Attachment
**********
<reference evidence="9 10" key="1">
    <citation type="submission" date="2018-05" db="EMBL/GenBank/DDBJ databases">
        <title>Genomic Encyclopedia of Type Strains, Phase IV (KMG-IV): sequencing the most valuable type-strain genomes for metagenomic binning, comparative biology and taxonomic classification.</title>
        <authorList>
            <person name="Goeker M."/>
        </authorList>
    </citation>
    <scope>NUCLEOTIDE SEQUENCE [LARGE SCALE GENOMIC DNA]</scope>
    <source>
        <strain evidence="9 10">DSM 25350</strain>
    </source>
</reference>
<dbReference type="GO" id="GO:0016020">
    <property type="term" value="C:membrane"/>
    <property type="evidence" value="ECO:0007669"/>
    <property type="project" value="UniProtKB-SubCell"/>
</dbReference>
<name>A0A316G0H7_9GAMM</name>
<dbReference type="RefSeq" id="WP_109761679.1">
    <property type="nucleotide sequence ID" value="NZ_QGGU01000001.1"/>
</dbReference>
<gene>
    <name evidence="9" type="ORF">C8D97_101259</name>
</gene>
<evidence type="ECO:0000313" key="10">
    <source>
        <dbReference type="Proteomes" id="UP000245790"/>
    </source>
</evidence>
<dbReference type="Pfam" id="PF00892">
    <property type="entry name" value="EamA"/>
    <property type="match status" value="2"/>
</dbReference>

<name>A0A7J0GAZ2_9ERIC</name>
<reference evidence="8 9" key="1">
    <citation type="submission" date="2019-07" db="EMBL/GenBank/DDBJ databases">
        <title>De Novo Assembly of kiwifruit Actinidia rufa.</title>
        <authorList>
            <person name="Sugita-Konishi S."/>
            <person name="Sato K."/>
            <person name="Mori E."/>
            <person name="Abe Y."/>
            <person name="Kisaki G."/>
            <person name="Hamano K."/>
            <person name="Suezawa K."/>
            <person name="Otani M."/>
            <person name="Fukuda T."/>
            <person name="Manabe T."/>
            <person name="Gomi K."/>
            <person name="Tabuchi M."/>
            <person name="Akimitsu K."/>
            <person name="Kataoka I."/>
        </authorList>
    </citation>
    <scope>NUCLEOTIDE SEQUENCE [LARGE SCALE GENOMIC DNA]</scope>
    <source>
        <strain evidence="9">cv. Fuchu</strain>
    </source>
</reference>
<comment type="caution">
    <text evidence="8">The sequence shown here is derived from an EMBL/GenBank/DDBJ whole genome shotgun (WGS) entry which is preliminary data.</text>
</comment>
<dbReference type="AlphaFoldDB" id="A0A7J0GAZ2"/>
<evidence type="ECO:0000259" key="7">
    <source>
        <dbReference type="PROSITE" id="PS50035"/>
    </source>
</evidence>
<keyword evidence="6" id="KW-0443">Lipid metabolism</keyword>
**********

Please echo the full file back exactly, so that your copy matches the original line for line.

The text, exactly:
<reference evidence="9 10" key="1">
    <citation type="submission" date="2018-05" db="EMBL/GenBank/DDBJ databases">
        <title>Genomic Encyclopedia of Type Strains, Phase IV (KMG-IV): sequencing the most valuable type-strain genomes for metagenomic binning, comparative biology and taxonomic classification.</title>
        <authorList>
            <person name="Goeker M."/>
        </authorList>
    </citation>
    <scope>NUCLEOTIDE SEQUENCE [LARGE SCALE GENOMIC DNA]</scope>
    <source>
        <strain evidence="9 10">DSM 25350</strain>
    </source>
</reference>
<dbReference type="GO" id="GO:0016020">
    <property type="term" value="C:membrane"/>
    <property type="evidence" value="ECO:0007669"/>
    <property type="project" value="UniProtKB-SubCell"/>
</dbReference>
<name>A0A316G0H7_9GAMM</name>
<dbReference type="RefSeq" id="WP_109761679.1">
    <property type="nucleotide sequence ID" value="NZ_QGGU01000001.1"/>
</dbReference>
<gene>
    <name evidence="9" type="ORF">C8D97_101259</name>
</gene>
<evidence type="ECO:0000313" key="10">
    <source>
        <dbReference type="Proteomes" id="UP000245790"/>
    </source>
</evidence>
<dbReference type="Pfam" id="PF00892">
    <property type="entry name" value="EamA"/>
    <property type="match status" value="2"/>
</dbReference>

<name>A0A7J0GAZ2_9ERIC</name>
<reference evidence="8 9" key="1">
    <citation type="submission" date="2019-07" db="EMBL/GenBank/DDBJ databases">
        <title>De Novo Assembly of kiwifruit Actinidia rufa.</title>
        <authorList>
            <person name="Sugita-Konishi S."/>
            <person name="Sato K."/>
            <person name="Mori E."/>
            <person name="Abe Y."/>
            <person name="Kisaki G."/>
            <person name="Hamano K."/>
            <person name="Suezawa K."/>
            <person name="Otani M."/>
            <person name="Fukuda T."/>
            <person name="Manabe T."/>
            <person name="Gomi K."/>
            <person name="Tabuchi M."/>
            <person name="Akimitsu K."/>
            <person name="Kataoka I."/>
        </authorList>
    </citation>
    <scope>NUCLEOTIDE SEQUENCE [LARGE SCALE GENOMIC DNA]</scope>
    <source>
        <strain evidence="9">cv. Fuchu</strain>
    </source>
</reference>
<comment type="caution">
    <text evidence="8">The sequence shown here is derived from an EMBL/GenBank/DDBJ whole genome shotgun (WGS) entry which is preliminary data.</text>
</comment>
<dbReference type="AlphaFoldDB" id="A0A7J0GAZ2"/>
<evidence type="ECO:0000259" key="7">
    <source>
        <dbReference type="PROSITE" id="PS50035"/>
    </source>
</evidence>
<keyword evidence="6" id="KW-0443">Lipid metabolism</keyword>